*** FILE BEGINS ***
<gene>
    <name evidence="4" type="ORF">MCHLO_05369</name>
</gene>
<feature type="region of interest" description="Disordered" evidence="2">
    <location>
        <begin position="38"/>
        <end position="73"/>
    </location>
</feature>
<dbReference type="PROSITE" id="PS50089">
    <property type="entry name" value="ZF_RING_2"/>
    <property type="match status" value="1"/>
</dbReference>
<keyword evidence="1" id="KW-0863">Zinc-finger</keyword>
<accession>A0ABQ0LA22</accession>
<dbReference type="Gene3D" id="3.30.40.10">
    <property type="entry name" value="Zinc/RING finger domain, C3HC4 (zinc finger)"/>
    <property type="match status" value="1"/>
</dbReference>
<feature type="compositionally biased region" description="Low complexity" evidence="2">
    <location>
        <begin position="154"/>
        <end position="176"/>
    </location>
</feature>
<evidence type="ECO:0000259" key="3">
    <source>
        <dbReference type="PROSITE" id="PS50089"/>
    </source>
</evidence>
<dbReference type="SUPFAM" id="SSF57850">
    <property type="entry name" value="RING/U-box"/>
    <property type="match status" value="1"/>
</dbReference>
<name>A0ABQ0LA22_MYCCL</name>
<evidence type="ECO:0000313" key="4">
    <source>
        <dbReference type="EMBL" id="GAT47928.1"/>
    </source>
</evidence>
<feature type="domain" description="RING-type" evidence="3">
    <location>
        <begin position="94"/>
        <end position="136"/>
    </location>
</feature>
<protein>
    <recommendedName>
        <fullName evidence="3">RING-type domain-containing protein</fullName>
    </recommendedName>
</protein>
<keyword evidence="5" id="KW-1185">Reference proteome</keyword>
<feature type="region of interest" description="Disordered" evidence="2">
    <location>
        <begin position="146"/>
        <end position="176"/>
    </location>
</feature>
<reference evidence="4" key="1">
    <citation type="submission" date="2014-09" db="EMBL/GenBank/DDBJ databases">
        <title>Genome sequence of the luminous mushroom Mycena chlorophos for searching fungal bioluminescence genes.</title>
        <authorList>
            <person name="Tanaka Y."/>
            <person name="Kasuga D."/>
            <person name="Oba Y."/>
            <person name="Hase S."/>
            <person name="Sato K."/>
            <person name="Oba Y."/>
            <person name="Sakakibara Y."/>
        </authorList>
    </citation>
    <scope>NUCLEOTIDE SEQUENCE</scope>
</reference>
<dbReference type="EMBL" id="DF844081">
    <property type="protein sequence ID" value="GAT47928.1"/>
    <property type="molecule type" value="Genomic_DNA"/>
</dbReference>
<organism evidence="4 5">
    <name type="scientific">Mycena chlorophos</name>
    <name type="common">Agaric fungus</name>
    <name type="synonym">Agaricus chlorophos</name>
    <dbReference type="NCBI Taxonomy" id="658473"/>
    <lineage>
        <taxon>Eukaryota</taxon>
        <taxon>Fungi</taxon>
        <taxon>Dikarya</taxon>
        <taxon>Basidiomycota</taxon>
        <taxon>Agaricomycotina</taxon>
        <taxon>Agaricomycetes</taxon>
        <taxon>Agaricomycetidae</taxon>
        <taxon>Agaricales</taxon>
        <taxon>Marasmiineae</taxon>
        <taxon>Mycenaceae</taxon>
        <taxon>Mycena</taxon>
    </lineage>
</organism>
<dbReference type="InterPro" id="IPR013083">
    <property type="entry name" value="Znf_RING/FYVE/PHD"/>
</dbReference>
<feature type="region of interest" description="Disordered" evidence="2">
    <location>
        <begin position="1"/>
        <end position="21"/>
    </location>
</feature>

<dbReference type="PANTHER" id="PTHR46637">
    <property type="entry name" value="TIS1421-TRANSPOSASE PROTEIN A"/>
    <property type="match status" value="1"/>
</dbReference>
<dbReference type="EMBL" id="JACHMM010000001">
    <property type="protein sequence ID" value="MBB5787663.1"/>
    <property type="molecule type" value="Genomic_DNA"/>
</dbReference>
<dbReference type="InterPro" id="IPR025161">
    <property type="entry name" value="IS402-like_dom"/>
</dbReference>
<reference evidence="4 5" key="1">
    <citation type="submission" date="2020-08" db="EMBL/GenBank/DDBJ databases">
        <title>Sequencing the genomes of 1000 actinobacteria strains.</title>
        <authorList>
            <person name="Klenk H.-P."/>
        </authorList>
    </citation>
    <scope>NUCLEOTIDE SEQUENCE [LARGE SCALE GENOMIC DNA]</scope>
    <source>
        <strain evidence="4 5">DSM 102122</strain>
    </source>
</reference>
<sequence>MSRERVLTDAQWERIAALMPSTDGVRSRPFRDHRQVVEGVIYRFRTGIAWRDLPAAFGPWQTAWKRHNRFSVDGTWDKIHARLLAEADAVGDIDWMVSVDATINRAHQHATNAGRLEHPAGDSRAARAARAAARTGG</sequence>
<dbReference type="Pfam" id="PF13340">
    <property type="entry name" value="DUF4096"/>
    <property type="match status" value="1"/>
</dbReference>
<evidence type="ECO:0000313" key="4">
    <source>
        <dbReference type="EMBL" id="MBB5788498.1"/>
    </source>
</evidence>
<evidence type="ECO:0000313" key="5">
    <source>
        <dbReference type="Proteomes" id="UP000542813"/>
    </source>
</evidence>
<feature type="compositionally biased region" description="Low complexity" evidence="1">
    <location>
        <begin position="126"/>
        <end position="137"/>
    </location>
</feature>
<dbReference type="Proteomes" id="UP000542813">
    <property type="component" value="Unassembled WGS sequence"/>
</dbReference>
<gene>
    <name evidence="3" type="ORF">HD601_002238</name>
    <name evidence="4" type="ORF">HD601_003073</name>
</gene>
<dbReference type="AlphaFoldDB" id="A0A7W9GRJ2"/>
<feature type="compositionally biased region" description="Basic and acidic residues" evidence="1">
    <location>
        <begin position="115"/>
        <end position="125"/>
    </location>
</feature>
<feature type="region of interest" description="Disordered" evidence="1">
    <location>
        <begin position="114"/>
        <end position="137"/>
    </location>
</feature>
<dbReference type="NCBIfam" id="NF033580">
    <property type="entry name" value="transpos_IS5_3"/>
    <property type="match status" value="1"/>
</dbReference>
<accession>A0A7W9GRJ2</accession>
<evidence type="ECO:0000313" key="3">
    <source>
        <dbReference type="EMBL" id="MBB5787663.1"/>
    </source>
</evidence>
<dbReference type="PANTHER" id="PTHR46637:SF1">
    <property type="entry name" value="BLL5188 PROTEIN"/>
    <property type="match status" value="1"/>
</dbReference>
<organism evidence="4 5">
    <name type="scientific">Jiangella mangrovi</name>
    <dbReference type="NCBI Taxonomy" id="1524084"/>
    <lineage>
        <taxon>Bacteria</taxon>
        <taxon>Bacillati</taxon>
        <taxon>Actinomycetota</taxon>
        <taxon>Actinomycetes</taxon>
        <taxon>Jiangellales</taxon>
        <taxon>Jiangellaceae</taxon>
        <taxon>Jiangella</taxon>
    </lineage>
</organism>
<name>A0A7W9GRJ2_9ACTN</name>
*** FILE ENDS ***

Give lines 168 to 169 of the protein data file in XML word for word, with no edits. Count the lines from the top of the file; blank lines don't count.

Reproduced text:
    </location>
</feature>